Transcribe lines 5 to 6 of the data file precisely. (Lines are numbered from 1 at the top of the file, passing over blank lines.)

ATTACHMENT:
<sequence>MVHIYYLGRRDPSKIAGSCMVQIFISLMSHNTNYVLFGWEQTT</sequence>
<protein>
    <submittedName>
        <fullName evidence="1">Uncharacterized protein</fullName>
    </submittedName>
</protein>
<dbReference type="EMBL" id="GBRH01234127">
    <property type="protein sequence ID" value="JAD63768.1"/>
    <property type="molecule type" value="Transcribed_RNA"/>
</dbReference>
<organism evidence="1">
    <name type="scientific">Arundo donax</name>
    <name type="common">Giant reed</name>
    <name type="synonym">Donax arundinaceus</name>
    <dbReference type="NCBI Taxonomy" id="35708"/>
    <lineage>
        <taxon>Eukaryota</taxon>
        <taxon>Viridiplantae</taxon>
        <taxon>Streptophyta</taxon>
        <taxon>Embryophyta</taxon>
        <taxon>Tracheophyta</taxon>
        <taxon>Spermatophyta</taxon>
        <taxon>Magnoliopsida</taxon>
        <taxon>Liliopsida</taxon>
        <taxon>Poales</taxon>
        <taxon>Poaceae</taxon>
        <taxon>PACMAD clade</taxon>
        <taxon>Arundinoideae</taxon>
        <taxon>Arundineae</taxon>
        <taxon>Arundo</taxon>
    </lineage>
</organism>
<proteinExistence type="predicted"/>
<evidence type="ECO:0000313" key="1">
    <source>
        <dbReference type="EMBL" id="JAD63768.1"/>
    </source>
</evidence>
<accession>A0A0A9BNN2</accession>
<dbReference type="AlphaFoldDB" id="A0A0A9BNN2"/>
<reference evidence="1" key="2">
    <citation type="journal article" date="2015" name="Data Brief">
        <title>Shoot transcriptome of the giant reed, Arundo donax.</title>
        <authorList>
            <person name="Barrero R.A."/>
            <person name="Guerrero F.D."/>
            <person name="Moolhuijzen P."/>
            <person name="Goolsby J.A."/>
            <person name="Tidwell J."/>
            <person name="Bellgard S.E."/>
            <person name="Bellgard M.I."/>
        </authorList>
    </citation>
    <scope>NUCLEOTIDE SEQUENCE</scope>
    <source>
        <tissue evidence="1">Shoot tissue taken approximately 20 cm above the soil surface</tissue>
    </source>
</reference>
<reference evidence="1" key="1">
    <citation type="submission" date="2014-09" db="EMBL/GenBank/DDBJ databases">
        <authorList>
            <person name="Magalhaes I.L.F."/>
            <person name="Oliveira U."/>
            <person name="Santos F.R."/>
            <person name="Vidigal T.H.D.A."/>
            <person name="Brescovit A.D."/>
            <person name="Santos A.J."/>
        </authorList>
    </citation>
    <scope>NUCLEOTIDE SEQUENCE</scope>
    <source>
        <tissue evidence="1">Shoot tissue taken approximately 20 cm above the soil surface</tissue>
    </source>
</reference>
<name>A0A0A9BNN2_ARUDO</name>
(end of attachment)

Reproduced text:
    </submittedName>
</protein>